PPPs in recession: PPP Bulletin

Posted on April 26, 2009 · Posted in PPP Bulletin

 

It would be easy to conclude that the PPP sector is in crisis – too easy. Despite the collapse in PFI lending because of the global crisis, parts of the PPP market are thriving.

 

In fact, the crisis creates conditions where there could be a significant expansion in the use of PPPs by governments. With tax revenues set to fall for several years, public bodies need to drive greater efficiencies. And PPPs that can deliver these efficiencies will be in real demand.

 

In addition, the economic stimulus packages put forward by Barack Obama and Gordon Brown – likely to be copied across much of the world – include building new infrastructure. PPPs will be a preferred delivery mechanism.

 

But however much demand there is for a product or service, it needs financial backing to translate into orders. And many of the banks that have been at the forefront of lending on PFI and PPPs are now in a dire situation, giving them little scope to lend.

 

RBS, HBOS and Dexia were all leading lenders for PFI and PPPs, with each now subject to state rescue. HBOS is now part of Lloyds. Dexia has effectively withdrawn from the market. And while RBS is still lending on PFI, it is constrained in doing so. Even HSBC, one of the least affected banks, is now reluctant to lend for terms as long as the 25 or 30 years usually involved with a PFI or PPP contract.

 

“Public services companies are struggling to get credit,” confirms a CBI spokesman. “They are no different from any others. That is exactly why [the Treasury’s] PFI bank was set-up, because the Government wanted PFI deals to carry on.”

 

In the consulting sector, this context is leading to a substantial increase in demand for the services of PPP teams. All the Big Four accountancy firms are laying off staff – 1% of all UK employees in the case of Ernst & Young and 250 voluntary redundancies in the UK with Deloitte. But the situation is a lot more healthy for the PPP specialists. As it becomes more difficult to pull together the range of financiers required and to resolve associated problems, so those who advise on projects have more work to do.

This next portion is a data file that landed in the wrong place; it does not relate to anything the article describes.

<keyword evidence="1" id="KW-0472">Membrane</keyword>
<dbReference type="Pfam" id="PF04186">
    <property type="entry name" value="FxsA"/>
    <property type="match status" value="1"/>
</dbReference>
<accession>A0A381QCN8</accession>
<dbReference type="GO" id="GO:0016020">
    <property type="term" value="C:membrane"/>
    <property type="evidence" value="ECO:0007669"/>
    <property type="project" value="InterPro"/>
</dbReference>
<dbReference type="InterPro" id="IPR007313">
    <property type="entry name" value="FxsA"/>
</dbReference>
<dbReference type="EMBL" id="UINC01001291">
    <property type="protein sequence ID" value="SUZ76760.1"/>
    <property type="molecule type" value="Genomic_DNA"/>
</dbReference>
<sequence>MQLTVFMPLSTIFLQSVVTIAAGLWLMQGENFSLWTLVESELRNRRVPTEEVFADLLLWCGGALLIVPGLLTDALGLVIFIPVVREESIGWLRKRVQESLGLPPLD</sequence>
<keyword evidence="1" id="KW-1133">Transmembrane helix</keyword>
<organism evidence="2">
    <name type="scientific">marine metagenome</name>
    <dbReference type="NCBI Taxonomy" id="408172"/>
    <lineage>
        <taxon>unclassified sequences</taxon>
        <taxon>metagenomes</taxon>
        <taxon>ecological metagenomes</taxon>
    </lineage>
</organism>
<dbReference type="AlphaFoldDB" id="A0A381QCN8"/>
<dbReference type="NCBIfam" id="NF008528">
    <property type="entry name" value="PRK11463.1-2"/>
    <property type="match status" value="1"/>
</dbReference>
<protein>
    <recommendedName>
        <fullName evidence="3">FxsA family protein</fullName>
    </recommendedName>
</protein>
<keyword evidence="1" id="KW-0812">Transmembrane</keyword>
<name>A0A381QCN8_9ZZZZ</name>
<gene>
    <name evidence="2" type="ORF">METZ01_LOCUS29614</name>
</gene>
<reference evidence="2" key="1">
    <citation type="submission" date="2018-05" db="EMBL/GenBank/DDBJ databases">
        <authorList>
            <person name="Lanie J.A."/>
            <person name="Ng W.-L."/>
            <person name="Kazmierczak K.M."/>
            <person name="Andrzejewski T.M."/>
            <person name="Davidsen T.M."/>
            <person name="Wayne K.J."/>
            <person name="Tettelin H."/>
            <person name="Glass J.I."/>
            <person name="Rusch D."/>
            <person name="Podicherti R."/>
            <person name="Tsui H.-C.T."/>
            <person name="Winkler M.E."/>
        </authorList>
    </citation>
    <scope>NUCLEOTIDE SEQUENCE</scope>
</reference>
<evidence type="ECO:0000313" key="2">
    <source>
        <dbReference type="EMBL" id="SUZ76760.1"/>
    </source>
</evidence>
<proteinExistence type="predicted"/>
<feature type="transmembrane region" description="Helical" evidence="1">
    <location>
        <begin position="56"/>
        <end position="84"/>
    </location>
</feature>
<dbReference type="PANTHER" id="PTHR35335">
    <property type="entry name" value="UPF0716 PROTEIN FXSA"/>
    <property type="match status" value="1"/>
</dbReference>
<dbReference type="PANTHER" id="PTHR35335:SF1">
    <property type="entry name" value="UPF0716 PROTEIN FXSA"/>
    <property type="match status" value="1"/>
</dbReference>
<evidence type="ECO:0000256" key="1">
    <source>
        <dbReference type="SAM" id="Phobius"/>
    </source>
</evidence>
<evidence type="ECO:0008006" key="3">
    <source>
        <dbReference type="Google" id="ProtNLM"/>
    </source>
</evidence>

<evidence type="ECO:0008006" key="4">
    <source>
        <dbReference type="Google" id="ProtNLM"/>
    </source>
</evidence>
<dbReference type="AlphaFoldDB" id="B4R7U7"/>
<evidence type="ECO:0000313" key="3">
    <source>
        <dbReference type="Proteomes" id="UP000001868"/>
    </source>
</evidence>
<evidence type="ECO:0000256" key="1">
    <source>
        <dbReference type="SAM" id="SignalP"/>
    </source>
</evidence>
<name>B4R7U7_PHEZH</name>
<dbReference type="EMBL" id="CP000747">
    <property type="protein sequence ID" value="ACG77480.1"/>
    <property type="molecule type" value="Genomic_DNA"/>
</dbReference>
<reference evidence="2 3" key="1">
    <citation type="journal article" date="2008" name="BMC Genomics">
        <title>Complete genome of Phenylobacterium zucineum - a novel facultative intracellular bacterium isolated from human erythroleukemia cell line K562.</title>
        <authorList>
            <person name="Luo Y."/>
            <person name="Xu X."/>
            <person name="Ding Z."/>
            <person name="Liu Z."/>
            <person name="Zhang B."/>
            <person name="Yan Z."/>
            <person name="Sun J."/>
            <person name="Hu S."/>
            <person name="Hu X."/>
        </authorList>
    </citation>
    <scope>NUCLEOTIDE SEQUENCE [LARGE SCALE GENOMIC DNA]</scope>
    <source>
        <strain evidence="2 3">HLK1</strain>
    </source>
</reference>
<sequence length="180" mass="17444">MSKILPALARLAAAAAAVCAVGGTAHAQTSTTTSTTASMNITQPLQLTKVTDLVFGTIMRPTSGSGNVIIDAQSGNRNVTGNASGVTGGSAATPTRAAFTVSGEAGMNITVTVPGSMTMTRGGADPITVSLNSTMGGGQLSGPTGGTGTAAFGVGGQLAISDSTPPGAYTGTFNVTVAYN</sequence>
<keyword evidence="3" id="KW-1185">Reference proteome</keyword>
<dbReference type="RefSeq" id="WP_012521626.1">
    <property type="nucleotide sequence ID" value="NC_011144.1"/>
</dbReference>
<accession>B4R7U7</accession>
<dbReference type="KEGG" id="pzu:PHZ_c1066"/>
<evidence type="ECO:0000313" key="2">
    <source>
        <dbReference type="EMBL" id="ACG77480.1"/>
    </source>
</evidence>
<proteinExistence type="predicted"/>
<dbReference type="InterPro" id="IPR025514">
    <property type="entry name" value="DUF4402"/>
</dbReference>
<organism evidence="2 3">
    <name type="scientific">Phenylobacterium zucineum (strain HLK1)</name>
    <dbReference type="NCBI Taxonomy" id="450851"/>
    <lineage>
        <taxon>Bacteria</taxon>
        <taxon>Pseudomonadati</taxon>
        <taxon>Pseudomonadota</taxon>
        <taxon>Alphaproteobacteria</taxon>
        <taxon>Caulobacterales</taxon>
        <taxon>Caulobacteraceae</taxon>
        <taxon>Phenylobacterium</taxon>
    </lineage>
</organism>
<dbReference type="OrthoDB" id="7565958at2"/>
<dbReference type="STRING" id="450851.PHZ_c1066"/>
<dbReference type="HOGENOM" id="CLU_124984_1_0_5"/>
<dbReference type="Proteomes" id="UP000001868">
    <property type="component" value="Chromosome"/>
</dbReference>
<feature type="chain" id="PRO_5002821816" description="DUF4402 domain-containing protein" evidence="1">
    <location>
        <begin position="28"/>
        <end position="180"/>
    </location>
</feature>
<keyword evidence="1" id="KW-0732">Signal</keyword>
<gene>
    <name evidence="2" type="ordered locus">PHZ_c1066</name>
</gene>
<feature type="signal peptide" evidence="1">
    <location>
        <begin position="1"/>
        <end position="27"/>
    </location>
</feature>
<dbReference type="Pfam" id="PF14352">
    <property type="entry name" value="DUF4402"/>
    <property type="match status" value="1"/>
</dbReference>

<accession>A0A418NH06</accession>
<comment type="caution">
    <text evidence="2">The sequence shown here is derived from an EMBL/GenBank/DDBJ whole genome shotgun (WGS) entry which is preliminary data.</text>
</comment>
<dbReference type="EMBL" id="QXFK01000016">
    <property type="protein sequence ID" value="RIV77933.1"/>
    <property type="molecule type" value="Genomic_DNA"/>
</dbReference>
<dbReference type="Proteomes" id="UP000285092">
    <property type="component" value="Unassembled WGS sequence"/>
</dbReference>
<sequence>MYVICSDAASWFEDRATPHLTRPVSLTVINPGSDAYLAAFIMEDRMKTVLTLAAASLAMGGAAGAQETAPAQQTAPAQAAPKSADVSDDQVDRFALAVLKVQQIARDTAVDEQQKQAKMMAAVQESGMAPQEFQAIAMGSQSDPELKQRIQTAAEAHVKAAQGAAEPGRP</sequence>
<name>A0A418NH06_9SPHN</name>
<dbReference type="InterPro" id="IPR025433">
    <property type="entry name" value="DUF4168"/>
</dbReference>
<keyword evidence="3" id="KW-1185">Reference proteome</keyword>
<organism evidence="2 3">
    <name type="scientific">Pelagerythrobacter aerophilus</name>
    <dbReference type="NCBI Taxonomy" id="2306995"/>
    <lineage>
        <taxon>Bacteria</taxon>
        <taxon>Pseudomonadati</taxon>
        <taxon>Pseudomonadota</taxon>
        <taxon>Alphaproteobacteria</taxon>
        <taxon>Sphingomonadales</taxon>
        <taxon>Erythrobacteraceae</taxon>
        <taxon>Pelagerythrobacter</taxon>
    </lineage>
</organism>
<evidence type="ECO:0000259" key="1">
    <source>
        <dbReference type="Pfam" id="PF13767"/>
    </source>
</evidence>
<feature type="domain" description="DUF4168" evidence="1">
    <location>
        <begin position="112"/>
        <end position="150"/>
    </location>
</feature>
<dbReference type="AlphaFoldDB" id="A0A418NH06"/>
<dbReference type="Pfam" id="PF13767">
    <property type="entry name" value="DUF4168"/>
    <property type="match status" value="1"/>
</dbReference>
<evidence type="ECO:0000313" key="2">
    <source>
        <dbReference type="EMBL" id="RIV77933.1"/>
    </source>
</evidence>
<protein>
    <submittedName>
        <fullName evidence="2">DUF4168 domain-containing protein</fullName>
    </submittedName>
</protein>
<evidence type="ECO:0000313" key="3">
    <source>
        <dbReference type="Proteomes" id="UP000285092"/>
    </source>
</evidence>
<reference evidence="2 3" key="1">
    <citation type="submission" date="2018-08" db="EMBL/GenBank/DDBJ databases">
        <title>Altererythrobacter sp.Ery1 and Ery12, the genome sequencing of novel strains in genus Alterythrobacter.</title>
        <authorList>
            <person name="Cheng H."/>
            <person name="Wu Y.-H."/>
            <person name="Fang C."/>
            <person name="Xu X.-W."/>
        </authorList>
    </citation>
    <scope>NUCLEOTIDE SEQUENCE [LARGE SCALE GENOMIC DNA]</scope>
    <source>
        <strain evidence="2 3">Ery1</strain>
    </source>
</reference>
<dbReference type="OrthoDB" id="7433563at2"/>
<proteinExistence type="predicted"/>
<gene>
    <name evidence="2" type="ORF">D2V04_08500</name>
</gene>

Andrew Kaye, a partner in Deloitte’s government and infrastructure team, explains: “We are still very busy at the moment. We have not seen an impact on us yet. We are benefiting from having a diversified portfolio of long-term assignments and a strong order book. The public sector is having to deal with more affordability issues. It requires more innovation and creativity from advisors.

 

“We are seeing an increase in workload, with governments looking at current scheme demand, to help clients and the public sector to work through the credit crunch and the lack of depth in capital markets – so it is more problematic to get deals away. It’s harder work and more complex. Banks are run off their feet. Certain banks are pulling out of the market. Those willing to lend long-term are hugely in demand. They will pick projects on the basis of the quality of sponsor and project. The big constraint in the market is finance.”

 

Those contractors with little exposure to the property market, ready access to finance and low levels of debt are doing well. Some specialist PPP finance houses – particularly Macquarie and Babcock Brown – are badly struggling. But Balfour Beatty, Costain, Serco, Carillion and Vinci have all just reported strong turnover and profits for last year, many helped by contracts won before the recession. Nor does the strong performance simply reflect what happened last year. Serco reports things are going very well this year, too.